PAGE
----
Holland, Michigan, is every bit as Dutch as its name implies. Hope College was founded by Protestant Dutch colonists who belonged to the Reformed Church of America. Today, the liberal arts school retains its church affiliation, but it's grown well beyond its pioneer roots.
It offers more than 90 majors, minors and pre-professional programs to over 3,000 undergraduates. The classes are small with a student-to-faculty ratio of 11 to 1, which provides ample opportunity to collaborate and build relationships with professors.
Hope students who want to study abroad can choose from more than 300 programs in over 60 countries, and there’s often no additional tuition or fees. Students wishing to build leadership skills can participate in programs at Hope's Center for Faithful Leadership, which has a minor in leadership designed to be applicable to students of all majors.
The college is at the forefront of dialogue about affordability and accessibility. It implements the Anchored Tuition Pledge — assurance to hold tuition at the same rate for a student’s full time at Hope — and its long-term ambition is for every student to get tuition fully funded up front, then “pay it forward” through donations after they graduate. Earlier this year, Hope hosted the Catalyst Summit in partnership with world-renowned author Malcolm Gladwell for conversations about the initiative, called Hope Forward, as well as “fixing the rising cost of higher education.”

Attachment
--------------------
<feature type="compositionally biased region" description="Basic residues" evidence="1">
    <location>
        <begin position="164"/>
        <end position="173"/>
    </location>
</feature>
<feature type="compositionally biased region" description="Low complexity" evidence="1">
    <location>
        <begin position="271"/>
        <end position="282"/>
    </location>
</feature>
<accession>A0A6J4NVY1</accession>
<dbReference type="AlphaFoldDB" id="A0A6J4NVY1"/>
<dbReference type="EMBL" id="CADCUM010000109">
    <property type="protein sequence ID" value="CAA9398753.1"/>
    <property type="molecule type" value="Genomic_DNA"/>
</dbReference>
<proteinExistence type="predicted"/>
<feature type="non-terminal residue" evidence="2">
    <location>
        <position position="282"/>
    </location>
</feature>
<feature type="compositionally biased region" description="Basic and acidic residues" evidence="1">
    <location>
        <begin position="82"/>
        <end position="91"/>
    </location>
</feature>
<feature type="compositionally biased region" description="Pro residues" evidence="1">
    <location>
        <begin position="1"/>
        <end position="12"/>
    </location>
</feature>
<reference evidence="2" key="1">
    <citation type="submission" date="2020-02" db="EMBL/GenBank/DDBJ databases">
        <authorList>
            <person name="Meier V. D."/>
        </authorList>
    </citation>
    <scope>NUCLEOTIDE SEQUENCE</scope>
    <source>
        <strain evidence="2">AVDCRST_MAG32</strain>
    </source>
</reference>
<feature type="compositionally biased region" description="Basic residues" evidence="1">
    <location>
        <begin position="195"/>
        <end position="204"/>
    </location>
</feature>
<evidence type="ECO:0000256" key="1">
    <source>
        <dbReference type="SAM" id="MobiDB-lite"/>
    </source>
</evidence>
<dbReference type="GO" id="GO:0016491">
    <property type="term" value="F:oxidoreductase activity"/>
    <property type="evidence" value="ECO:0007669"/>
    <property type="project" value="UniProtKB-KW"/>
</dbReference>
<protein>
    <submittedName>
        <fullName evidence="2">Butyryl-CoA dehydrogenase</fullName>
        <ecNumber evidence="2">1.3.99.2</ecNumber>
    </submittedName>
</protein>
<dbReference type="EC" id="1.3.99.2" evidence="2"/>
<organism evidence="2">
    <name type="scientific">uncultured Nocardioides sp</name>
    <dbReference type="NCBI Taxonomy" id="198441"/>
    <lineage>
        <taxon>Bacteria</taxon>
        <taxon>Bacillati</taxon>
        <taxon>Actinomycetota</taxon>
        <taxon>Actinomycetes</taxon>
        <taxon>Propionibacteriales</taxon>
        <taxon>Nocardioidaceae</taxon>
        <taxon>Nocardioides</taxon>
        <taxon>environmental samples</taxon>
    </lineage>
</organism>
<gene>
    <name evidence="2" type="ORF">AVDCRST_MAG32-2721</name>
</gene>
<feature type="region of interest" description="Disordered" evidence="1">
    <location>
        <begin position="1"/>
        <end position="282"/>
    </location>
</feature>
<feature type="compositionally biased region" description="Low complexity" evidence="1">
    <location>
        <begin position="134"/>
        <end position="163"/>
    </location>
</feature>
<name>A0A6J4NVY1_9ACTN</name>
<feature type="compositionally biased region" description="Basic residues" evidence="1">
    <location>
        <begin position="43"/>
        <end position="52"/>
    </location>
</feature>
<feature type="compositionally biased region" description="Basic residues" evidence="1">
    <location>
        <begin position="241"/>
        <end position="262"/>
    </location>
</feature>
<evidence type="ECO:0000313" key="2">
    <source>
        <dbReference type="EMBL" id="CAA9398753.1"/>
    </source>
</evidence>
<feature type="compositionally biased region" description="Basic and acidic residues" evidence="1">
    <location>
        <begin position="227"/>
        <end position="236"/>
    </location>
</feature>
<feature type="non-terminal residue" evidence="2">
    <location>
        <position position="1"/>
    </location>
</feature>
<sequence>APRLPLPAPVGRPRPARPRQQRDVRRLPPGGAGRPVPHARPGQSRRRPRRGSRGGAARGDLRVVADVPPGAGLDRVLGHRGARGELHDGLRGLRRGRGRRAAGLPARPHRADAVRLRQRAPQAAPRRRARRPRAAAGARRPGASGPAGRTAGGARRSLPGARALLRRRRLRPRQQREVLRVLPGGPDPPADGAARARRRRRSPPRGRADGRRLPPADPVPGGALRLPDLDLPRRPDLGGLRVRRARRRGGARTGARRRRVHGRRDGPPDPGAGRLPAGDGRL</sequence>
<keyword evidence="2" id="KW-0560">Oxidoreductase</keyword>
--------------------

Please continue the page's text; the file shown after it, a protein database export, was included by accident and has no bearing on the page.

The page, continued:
Money estimates that the net price of a Hope degree is around $136,000 not including federal or state aid — but that nearly all students get some sort of grant or scholarship to help with that cost.
The school houses an art museum and a performance venue for concerts and classes, and has a popular visiting writers series that has seen the likes of novelist Tim O’Brien and poet Terrance Hayes.